Bleuel, Darren Leo

204

Neutron Capture Cross Section Measurement of 151Sm at the CERN Neutron Time of Flight Facility (n_TOF)  

Microsoft Academic Search

The151Sm(n,gamma)152Sm cross section has been measured at the spallation neutron facility n_TOF at CERN in the energy range from 1eV to 1MeV. The new facility combines excellent resolution in neutron time-of-flight, low repetition rates, and an unsurpassed instantaneous luminosity, resulting in rather favorable signal\\/background ratios. The 151Sm cross section is of importance for characterizing neutron capture nucleosynthesis in asymptotic giant

U. Abbondanno; G. Aerts; F. Alvarez-Velarde; H. Álvarez-Pol; S. Andriamonje; J. Andrzejewski; G. Badurek; P. Baumann; F. Becvár; J. Benlliure; E. Berthoumieux; F. Calviño; D. Cano-Ott; R. Capote; P. Cennini; V. Chepel; E. Chiaveri; N. Colonna; G. Cortes; D. Cortina; A. Couture; J. Cox; S. Dababneh; M. Dahlfors; S. David; R. Dolfini; C. Domingo-Pardo; I. Duran; M. Embid-Segura; L. Ferrant; A. Ferrari; R. Ferreira-Marques; H. Frais-Koelbl; W. Furman; I. Goncalves; R. Gallino; E. Gonzalez-Romero; A. Goverdovski; F. Gramegna; E. Griesmayer; F. Gunsing; B. Haas; R. Haight; M. Heil; A. Herrera-Martinez; S. Isaev; E. Jericha; F. Käppeler; Y. Kadi; D. Karadimos; M. Kerveno; V. Ketlerov; P. Koehler; V. Konovalov; M. Krticka; C. Lamboudis; H. Leeb; A. Lindote; I. Lopes; M. Lozano; S. Lukic; J. Marganiec; S. Marrone; J. Martinez-Val; P. Mastinu; A. Mengoni; P. M. Milazzo; A. Molina-Coballes; C. Moreau; M. Mosconi; F. Neves; H. Oberhummer; S. O'Brien; J. Pancin; T. Papaevangelou; C. Paradela; A. Pavlik; P. Pavlopoulos; J. M. Perlado; L. Perrot; M. Pignatari; R. Plag; A. Plompen; A. Plukis; A. Poch; A. Policarpo; C. Pretel; J. Quesada; S. Raman; W. Rapp; T. Rauscher; R. Reifarth; M. Rosetti; C. Rubbia; G. Rudolf; P. Rullhusen; J. Salgado; J. C. Soares; C. Stephan; G. Tagliente; J. Tain; L. Tassan-Got; L. Tavora; R. Terlizzi; G. Vannini; P. Vaz; A. Ventura; D. Villamarin; M. C. Vincente; V. Vlachoudis; F. Voss; H. Wendler; M. Wiescher; K. Wisshak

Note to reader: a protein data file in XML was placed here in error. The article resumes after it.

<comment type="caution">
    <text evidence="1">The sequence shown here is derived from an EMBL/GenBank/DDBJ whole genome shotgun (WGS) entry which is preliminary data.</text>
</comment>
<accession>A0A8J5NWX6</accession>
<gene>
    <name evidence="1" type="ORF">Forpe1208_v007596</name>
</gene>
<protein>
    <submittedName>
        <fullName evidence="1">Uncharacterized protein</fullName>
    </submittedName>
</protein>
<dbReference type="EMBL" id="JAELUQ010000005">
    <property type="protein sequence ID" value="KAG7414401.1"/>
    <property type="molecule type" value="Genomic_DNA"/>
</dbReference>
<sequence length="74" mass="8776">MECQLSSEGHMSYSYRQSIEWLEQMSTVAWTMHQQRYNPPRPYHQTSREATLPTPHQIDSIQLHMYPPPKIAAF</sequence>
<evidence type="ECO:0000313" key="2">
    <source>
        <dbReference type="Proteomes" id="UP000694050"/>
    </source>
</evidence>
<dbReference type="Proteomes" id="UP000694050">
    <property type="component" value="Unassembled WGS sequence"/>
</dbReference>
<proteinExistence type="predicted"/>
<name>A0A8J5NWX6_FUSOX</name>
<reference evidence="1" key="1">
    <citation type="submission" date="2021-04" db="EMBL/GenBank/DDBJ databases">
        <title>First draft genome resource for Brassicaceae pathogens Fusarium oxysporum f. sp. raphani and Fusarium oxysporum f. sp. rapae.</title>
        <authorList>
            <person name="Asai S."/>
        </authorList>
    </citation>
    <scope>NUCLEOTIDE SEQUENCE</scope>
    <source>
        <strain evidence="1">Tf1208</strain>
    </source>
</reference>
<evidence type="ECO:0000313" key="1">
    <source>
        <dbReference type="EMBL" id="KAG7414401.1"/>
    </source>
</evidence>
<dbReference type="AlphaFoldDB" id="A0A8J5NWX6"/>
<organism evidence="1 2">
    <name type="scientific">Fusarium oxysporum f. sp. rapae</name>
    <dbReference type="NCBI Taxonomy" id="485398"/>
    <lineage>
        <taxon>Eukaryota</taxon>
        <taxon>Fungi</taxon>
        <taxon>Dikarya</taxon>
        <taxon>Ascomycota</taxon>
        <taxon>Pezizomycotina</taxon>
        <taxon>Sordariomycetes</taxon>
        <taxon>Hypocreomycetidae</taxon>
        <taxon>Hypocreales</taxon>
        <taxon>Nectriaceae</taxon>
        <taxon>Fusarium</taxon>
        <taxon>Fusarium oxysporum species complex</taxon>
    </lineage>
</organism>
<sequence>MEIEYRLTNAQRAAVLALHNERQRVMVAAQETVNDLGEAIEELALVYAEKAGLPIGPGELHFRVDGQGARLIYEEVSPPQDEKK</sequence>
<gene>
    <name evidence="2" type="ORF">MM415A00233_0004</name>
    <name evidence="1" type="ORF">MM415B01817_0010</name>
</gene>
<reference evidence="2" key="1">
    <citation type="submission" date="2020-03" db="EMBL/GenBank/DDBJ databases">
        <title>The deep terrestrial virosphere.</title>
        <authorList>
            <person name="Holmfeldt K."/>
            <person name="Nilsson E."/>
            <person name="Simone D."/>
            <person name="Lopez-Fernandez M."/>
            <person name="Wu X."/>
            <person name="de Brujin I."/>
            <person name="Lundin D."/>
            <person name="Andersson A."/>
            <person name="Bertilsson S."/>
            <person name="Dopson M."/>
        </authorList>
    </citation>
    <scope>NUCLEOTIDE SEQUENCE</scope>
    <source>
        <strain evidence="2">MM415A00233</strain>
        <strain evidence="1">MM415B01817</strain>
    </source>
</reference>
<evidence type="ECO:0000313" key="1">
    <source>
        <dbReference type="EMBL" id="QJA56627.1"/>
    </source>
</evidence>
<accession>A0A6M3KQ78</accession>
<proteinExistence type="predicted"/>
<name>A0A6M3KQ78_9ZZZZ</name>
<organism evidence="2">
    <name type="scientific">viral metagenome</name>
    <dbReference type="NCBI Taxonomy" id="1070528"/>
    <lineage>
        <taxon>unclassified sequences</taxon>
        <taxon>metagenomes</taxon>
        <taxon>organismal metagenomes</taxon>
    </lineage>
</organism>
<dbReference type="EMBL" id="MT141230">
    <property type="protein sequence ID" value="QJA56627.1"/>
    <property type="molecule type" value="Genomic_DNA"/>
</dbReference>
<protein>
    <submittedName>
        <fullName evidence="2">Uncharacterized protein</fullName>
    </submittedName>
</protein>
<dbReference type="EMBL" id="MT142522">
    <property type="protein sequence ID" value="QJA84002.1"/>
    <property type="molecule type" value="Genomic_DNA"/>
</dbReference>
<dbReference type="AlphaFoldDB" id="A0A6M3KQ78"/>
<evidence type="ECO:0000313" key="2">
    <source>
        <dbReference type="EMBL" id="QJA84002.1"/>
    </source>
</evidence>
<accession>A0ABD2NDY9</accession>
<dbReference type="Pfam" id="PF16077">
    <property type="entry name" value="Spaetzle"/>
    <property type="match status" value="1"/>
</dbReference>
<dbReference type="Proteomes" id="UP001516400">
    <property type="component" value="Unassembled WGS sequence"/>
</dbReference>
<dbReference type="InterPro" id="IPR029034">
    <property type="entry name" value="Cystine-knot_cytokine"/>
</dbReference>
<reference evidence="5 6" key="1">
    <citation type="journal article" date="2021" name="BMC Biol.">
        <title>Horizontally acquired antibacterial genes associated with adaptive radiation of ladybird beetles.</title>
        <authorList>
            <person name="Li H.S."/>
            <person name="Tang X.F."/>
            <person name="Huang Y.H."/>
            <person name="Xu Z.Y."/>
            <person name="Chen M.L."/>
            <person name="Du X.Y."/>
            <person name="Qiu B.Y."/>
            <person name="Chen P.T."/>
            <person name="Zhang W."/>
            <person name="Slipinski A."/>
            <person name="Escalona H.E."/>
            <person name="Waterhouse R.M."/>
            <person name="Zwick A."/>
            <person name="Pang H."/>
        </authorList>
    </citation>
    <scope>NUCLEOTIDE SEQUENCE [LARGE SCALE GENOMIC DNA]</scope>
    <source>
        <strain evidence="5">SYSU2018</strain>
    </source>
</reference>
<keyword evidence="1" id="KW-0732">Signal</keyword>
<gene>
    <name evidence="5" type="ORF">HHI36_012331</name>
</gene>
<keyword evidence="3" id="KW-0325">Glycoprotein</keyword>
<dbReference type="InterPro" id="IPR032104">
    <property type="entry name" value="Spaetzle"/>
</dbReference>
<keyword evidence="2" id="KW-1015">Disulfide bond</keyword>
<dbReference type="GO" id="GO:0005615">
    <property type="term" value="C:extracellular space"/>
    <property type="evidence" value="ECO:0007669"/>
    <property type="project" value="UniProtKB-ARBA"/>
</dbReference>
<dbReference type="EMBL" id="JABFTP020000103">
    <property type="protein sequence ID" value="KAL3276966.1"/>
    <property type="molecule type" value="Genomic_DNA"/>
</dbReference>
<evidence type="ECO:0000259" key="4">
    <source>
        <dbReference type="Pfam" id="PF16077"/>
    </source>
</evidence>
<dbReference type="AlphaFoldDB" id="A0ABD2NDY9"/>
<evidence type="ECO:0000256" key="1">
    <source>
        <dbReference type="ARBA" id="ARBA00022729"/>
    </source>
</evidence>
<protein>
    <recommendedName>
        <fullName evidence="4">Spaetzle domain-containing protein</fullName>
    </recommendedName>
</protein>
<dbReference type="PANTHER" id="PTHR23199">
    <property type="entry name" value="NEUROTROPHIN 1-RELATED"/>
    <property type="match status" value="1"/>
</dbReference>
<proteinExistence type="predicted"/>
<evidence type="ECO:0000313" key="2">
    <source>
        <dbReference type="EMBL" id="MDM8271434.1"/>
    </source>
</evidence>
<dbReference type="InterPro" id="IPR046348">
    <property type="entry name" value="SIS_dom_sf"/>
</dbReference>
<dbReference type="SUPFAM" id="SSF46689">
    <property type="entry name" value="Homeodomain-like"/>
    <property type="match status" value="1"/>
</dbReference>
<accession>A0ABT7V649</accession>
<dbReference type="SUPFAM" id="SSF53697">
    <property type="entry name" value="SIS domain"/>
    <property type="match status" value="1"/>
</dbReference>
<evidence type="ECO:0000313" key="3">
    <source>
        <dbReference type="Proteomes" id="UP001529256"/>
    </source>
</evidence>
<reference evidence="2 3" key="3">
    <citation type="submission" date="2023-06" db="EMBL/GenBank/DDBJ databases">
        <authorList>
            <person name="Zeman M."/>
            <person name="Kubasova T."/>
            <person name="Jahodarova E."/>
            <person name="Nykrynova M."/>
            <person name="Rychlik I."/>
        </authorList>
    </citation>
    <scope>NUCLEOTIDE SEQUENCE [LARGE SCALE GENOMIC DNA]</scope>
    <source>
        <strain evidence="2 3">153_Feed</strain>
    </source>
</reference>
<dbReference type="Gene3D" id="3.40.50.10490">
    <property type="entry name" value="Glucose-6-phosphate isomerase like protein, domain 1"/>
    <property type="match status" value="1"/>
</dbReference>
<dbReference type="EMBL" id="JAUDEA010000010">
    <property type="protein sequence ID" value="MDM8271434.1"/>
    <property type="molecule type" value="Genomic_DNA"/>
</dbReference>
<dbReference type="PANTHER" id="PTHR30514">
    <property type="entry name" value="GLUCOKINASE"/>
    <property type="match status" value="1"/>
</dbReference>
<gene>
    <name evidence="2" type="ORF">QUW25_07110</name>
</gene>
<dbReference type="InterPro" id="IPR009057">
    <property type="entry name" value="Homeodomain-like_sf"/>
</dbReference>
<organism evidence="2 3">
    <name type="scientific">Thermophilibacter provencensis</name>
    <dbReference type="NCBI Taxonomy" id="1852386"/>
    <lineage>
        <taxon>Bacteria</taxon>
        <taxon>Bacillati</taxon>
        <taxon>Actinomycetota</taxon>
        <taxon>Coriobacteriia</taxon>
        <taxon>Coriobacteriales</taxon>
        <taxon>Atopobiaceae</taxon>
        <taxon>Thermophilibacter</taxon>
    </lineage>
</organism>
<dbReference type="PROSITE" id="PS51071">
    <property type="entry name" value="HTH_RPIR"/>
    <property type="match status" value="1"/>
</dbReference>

2004-01-01

205

(A clinical trial of neutron capture therapy for brain tumors)  

SciTech Connect

This report describes progress made in refining of neutron-induced alpha tract autoradiography, in designing epithermal neutron bean at MITR-II and in planning treatment dosimetry using Monte Carlo techniques.

Zamenhof, R.G.

1988-01-01

206

New compounds for neutron capture therapy (NCT) and their significance  

SciTech Connect